An international conference on feed efficiency in swine will bring experts from around the world to share their knowledge on this very timely and important topic in early November. Iowa State University (ISU) animal science professor John Patience is excited about this program that focuses nearly two full days specifically on feed efficiency. With the size and quality of the 2011 corn crop a growing concern, the timing of this conference could not be better.
Patience said the response to the conference from the swine feed and efficiency world has been positive beyond expectation, and encouraged people to book rooms at the Omaha Hilton as soon as possible to avoid disappointment.
“Our objective is to provide in a single forum the current state of the art on all aspects of feed efficiency in growing/finishing swine,” he said. “With more than a dozen diverse topics ranging from in-barn management to nutrition to genetic selection on the agenda, this is a unique opportunity.”
The conference, set for Nov. 8-9 at the Hilton Hotel/Qwest Center in Omaha, Neb., is the first major activity of a $5 million grant from the U.S. Department of Agriculture’s National Institute of Food and Agriculture (NIFA) coordinated by ISU and directed by Patience. He’s joined on the conference planning committee by ISU Iowa Pork Industry Center director John Mabry, and Kansas State University (KSU) swine specialists Joel DeRouchey and Mike Tokach.
To further enhance the quality and relevance of the conference, speakers have been selected from around the world, from ISU and KSU, and from the industry. The two-day agenda features 15 sessions presented by experts from five countries, including four U.S. states, with affiliations to a variety of private industry and educational institutions. With specific topics ranging from the influence of feed processing on feed efficiency to the role of dietary amino acids (or energy) on feed efficiency to the role of genetic selection on feed efficiency, the primary audience is those involved in the more technical aspects of pork production including pork producers, nutritionists, veterinarians and geneticists.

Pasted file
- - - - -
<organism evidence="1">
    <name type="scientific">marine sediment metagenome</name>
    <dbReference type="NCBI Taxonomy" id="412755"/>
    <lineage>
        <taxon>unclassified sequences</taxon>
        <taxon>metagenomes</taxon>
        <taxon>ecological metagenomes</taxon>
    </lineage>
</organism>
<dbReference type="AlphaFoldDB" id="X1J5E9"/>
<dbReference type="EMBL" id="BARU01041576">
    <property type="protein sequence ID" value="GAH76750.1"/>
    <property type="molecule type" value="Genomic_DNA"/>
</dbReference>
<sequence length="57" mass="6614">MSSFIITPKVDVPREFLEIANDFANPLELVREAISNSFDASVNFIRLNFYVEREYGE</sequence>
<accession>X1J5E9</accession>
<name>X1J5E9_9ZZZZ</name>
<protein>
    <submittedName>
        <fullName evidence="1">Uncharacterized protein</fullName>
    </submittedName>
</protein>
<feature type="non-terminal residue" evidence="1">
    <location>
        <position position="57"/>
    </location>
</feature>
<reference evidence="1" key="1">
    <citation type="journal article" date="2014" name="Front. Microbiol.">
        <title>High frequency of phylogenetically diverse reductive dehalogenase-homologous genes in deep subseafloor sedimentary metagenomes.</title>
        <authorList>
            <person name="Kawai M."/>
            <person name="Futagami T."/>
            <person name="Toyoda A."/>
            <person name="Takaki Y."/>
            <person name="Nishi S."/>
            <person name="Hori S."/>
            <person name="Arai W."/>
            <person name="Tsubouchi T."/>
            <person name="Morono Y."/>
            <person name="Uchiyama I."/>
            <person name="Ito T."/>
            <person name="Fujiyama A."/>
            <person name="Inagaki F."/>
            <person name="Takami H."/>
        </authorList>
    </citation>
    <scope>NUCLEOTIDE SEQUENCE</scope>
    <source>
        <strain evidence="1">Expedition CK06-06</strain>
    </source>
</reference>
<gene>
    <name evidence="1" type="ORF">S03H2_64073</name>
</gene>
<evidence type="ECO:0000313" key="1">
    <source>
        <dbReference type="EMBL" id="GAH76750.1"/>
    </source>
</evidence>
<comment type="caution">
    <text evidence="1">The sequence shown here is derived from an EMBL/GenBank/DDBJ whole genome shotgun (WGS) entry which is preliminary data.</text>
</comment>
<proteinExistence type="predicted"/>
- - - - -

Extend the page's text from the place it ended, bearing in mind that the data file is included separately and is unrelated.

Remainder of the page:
The registration fee includes lunches on Tuesday and Wednesday and a reception on Tuesday. It also includes a binder of presentations to be handed out at the meeting, plus a bound book on feed efficiency in swine to be mailed to attendees in mid-2012. Early registration is $175 per person and $50 per student, with a deadline of 5 p.m. CDT on Oct. 5. After that time and date, the fee increases to $275 person and $100 per student. Full details on the conference, including the full program and registration forms are available on the conference website: http://www.ans.iastate.edu/ICFES/.
A block of rooms at the Hilton Hotel has been reserved at a special rate for this conference. These reservations must be made via the link on this conference web page, http://www.ans.iastate.edu/ICFES/?pg=location, in order to receive the special rate of $119 per night and discounted Internet access fees. This rate is available until Oct. 17 or until the group block is sold out, whichever happens first.
“The objective of the NIFA project is to improve the efficiency with which the pig converts feed into edible consumer products. Feed is increasingly expensive and food on this planet is becoming increasingly scarce, so it’s very important that all aspects of agriculture continue to improve efficiency,” Patience said. “This conference will help us determine the status of current knowledge and guide future research to improve feed efficiency in swine.”